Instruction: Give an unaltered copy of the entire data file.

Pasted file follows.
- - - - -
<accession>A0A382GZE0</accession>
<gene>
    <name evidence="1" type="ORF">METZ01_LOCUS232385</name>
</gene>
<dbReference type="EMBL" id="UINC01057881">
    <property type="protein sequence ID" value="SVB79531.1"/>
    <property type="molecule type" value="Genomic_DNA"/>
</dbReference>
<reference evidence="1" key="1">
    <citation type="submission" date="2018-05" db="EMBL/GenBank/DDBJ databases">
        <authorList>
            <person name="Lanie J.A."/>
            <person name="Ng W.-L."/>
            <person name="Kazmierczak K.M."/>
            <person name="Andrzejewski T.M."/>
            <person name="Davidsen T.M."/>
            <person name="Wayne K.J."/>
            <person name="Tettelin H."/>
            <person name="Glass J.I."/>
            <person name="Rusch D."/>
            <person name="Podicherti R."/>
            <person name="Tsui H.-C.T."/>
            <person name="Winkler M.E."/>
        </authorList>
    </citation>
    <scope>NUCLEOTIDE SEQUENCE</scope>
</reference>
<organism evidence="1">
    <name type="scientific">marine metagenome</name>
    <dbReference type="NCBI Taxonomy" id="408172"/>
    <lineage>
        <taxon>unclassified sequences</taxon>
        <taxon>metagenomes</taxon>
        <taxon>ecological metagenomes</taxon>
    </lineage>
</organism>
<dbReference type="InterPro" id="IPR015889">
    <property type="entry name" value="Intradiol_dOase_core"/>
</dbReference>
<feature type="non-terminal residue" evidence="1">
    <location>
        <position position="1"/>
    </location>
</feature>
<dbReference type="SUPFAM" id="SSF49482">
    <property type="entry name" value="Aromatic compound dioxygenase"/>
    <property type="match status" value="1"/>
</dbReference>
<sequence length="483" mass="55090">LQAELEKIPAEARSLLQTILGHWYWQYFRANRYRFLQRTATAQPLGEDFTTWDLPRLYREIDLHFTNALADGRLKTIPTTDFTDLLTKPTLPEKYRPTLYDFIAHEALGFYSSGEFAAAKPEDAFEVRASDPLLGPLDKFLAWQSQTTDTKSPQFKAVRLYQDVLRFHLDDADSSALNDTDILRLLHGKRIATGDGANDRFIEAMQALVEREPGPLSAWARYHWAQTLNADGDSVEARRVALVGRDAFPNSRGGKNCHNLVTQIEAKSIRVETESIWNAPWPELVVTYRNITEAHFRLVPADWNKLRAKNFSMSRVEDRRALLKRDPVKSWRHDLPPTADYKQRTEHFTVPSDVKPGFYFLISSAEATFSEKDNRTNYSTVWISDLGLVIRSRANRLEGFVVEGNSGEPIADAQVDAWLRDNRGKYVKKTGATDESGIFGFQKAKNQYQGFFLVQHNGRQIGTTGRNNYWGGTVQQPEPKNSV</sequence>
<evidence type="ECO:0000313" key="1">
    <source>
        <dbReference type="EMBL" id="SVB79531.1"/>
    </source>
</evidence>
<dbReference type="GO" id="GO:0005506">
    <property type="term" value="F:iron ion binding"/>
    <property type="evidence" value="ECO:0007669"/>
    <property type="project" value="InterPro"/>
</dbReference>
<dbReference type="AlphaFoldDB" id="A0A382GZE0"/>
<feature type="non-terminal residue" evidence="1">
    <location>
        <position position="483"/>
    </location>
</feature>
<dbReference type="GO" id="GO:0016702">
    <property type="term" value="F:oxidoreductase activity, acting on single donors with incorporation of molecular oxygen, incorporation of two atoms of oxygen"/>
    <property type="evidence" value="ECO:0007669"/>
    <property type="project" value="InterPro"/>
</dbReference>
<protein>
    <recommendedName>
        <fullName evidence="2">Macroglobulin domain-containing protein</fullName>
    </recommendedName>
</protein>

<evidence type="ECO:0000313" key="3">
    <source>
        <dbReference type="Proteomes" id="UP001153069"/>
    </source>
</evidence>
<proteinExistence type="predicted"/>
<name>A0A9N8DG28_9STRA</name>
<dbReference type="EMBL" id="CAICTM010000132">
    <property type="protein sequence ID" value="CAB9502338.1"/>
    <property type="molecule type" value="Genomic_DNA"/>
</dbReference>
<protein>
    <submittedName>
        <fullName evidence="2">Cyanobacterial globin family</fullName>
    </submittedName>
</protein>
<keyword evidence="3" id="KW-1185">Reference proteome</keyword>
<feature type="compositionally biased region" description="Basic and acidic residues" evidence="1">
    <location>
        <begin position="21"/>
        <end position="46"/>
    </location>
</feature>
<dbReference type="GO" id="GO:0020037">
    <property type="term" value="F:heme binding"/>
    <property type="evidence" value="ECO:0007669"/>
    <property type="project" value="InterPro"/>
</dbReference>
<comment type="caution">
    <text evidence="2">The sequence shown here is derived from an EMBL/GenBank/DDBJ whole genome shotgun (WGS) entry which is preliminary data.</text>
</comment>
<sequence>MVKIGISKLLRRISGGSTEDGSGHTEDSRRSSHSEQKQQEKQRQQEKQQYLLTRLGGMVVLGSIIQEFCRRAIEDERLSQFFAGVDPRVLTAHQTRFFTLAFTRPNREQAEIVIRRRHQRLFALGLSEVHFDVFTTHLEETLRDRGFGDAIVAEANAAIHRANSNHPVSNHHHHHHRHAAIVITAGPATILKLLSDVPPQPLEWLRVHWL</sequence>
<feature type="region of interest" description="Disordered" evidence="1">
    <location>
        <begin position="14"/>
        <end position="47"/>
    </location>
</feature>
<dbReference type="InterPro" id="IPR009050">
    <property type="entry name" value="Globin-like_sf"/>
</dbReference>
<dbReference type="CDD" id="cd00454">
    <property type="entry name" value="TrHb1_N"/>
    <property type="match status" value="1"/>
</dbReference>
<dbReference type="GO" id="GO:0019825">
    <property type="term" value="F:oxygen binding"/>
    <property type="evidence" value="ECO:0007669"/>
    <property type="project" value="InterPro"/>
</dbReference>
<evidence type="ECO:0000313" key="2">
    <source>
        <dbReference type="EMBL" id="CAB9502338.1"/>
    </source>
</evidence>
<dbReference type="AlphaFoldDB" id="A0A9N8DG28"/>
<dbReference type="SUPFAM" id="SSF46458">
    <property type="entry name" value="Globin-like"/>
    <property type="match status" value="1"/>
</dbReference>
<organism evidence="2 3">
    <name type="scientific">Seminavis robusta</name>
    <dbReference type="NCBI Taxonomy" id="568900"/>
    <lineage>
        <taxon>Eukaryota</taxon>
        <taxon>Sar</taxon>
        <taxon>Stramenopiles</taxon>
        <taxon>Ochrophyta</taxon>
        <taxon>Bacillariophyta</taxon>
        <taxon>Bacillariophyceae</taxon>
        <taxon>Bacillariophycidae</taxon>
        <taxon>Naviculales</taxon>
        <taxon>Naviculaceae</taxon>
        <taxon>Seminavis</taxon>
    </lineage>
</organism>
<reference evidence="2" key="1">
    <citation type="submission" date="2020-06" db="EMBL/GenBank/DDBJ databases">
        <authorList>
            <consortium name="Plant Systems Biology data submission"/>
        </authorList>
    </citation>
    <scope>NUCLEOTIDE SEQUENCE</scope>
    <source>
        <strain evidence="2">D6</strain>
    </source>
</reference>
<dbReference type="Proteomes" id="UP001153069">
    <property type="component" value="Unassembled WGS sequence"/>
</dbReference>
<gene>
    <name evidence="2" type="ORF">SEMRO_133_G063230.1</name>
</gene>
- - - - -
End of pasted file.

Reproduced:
<accession>A0A382GZE0</accession>
<gene>
    <name evidence="1" type="ORF">METZ01_LOCUS232385</name>
</gene>
<dbReference type="EMBL" id="UINC01057881">
    <property type="protein sequence ID" value="SVB79531.1"/>
    <property type="molecule type" value="Genomic_DNA"/>
</dbReference>
<reference evidence="1" key="1">
    <citation type="submission" date="2018-05" db="EMBL/GenBank/DDBJ databases">
        <authorList>
            <person name="Lanie J.A."/>
            <person name="Ng W.-L."/>
            <person name="Kazmierczak K.M."/>
            <person name="Andrzejewski T.M."/>
            <person name="Davidsen T.M."/>
            <person name="Wayne K.J."/>
            <person name="Tettelin H."/>
            <person name="Glass J.I."/>
            <person name="Rusch D."/>
            <person name="Podicherti R."/>
            <person name="Tsui H.-C.T."/>
            <person name="Winkler M.E."/>
        </authorList>
    </citation>
    <scope>NUCLEOTIDE SEQUENCE</scope>
</reference>
<organism evidence="1">
    <name type="scientific">marine metagenome</name>
    <dbReference type="NCBI Taxonomy" id="408172"/>
    <lineage>
        <taxon>unclassified sequences</taxon>
        <taxon>metagenomes</taxon>
        <taxon>ecological metagenomes</taxon>
    </lineage>
</organism>
<dbReference type="InterPro" id="IPR015889">
    <property type="entry name" value="Intradiol_dOase_core"/>
</dbReference>
<feature type="non-terminal residue" evidence="1">
    <location>
        <position position="1"/>
    </location>
</feature>
<dbReference type="SUPFAM" id="SSF49482">
    <property type="entry name" value="Aromatic compound dioxygenase"/>
    <property type="match status" value="1"/>
</dbReference>
<sequence length="483" mass="55090">LQAELEKIPAEARSLLQTILGHWYWQYFRANRYRFLQRTATAQPLGEDFTTWDLPRLYREIDLHFTNALADGRLKTIPTTDFTDLLTKPTLPEKYRPTLYDFIAHEALGFYSSGEFAAAKPEDAFEVRASDPLLGPLDKFLAWQSQTTDTKSPQFKAVRLYQDVLRFHLDDADSSALNDTDILRLLHGKRIATGDGANDRFIEAMQALVEREPGPLSAWARYHWAQTLNADGDSVEARRVALVGRDAFPNSRGGKNCHNLVTQIEAKSIRVETESIWNAPWPELVVTYRNITEAHFRLVPADWNKLRAKNFSMSRVEDRRALLKRDPVKSWRHDLPPTADYKQRTEHFTVPSDVKPGFYFLISSAEATFSEKDNRTNYSTVWISDLGLVIRSRANRLEGFVVEGNSGEPIADAQVDAWLRDNRGKYVKKTGATDESGIFGFQKAKNQYQGFFLVQHNGRQIGTTGRNNYWGGTVQQPEPKNSV</sequence>
<evidence type="ECO:0000313" key="1">
    <source>
        <dbReference type="EMBL" id="SVB79531.1"/>
    </source>
</evidence>
<dbReference type="GO" id="GO:0005506">
    <property type="term" value="F:iron ion binding"/>
    <property type="evidence" value="ECO:0007669"/>
    <property type="project" value="InterPro"/>
</dbReference>
<dbReference type="AlphaFoldDB" id="A0A382GZE0"/>
<feature type="non-terminal residue" evidence="1">
    <location>
        <position position="483"/>
    </location>
</feature>
<dbReference type="GO" id="GO:0016702">
    <property type="term" value="F:oxidoreductase activity, acting on single donors with incorporation of molecular oxygen, incorporation of two atoms of oxygen"/>
    <property type="evidence" value="ECO:0007669"/>
    <property type="project" value="InterPro"/>
</dbReference>
<protein>
    <recommendedName>
        <fullName evidence="2">Macroglobulin domain-containing protein</fullName>
    </recommendedName>
</protein>

<evidence type="ECO:0000313" key="3">
    <source>
        <dbReference type="Proteomes" id="UP001153069"/>
    </source>
</evidence>
<proteinExistence type="predicted"/>
<name>A0A9N8DG28_9STRA</name>
<dbReference type="EMBL" id="CAICTM010000132">
    <property type="protein sequence ID" value="CAB9502338.1"/>
    <property type="molecule type" value="Genomic_DNA"/>
</dbReference>
<protein>
    <submittedName>
        <fullName evidence="2">Cyanobacterial globin family</fullName>
    </submittedName>
</protein>
<keyword evidence="3" id="KW-1185">Reference proteome</keyword>
<feature type="compositionally biased region" description="Basic and acidic residues" evidence="1">
    <location>
        <begin position="21"/>
        <end position="46"/>
    </location>
</feature>
<dbReference type="GO" id="GO:0020037">
    <property type="term" value="F:heme binding"/>
    <property type="evidence" value="ECO:0007669"/>
    <property type="project" value="InterPro"/>
</dbReference>
<comment type="caution">
    <text evidence="2">The sequence shown here is derived from an EMBL/GenBank/DDBJ whole genome shotgun (WGS) entry which is preliminary data.</text>
</comment>
<sequence>MVKIGISKLLRRISGGSTEDGSGHTEDSRRSSHSEQKQQEKQRQQEKQQYLLTRLGGMVVLGSIIQEFCRRAIEDERLSQFFAGVDPRVLTAHQTRFFTLAFTRPNREQAEIVIRRRHQRLFALGLSEVHFDVFTTHLEETLRDRGFGDAIVAEANAAIHRANSNHPVSNHHHHHHRHAAIVITAGPATILKLLSDVPPQPLEWLRVHWL</sequence>
<feature type="region of interest" description="Disordered" evidence="1">
    <location>
        <begin position="14"/>
        <end position="47"/>
    </location>
</feature>
<dbReference type="InterPro" id="IPR009050">
    <property type="entry name" value="Globin-like_sf"/>
</dbReference>
<dbReference type="CDD" id="cd00454">
    <property type="entry name" value="TrHb1_N"/>
    <property type="match status" value="1"/>
</dbReference>
<dbReference type="GO" id="GO:0019825">
    <property type="term" value="F:oxygen binding"/>
    <property type="evidence" value="ECO:0007669"/>
    <property type="project" value="InterPro"/>
</dbReference>
<evidence type="ECO:0000313" key="2">
    <source>
        <dbReference type="EMBL" id="CAB9502338.1"/>
    </source>
</evidence>
<dbReference type="AlphaFoldDB" id="A0A9N8DG28"/>
<dbReference type="SUPFAM" id="SSF46458">
    <property type="entry name" value="Globin-like"/>
    <property type="match status" value="1"/>
</dbReference>
<organism evidence="2 3">
    <name type="scientific">Seminavis robusta</name>
    <dbReference type="NCBI Taxonomy" id="568900"/>
    <lineage>
        <taxon>Eukaryota</taxon>
        <taxon>Sar</taxon>
        <taxon>Stramenopiles</taxon>
        <taxon>Ochrophyta</taxon>
        <taxon>Bacillariophyta</taxon>
        <taxon>Bacillariophyceae</taxon>
        <taxon>Bacillariophycidae</taxon>
        <taxon>Naviculales</taxon>
        <taxon>Naviculaceae</taxon>
        <taxon>Seminavis</taxon>
    </lineage>
</organism>
<reference evidence="2" key="1">
    <citation type="submission" date="2020-06" db="EMBL/GenBank/DDBJ databases">
        <authorList>
            <consortium name="Plant Systems Biology data submission"/>
        </authorList>
    </citation>
    <scope>NUCLEOTIDE SEQUENCE</scope>
    <source>
        <strain evidence="2">D6</strain>
    </source>
</reference>
<dbReference type="Proteomes" id="UP001153069">
    <property type="component" value="Unassembled WGS sequence"/>
</dbReference>
<gene>
    <name evidence="2" type="ORF">SEMRO_133_G063230.1</name>
</gene>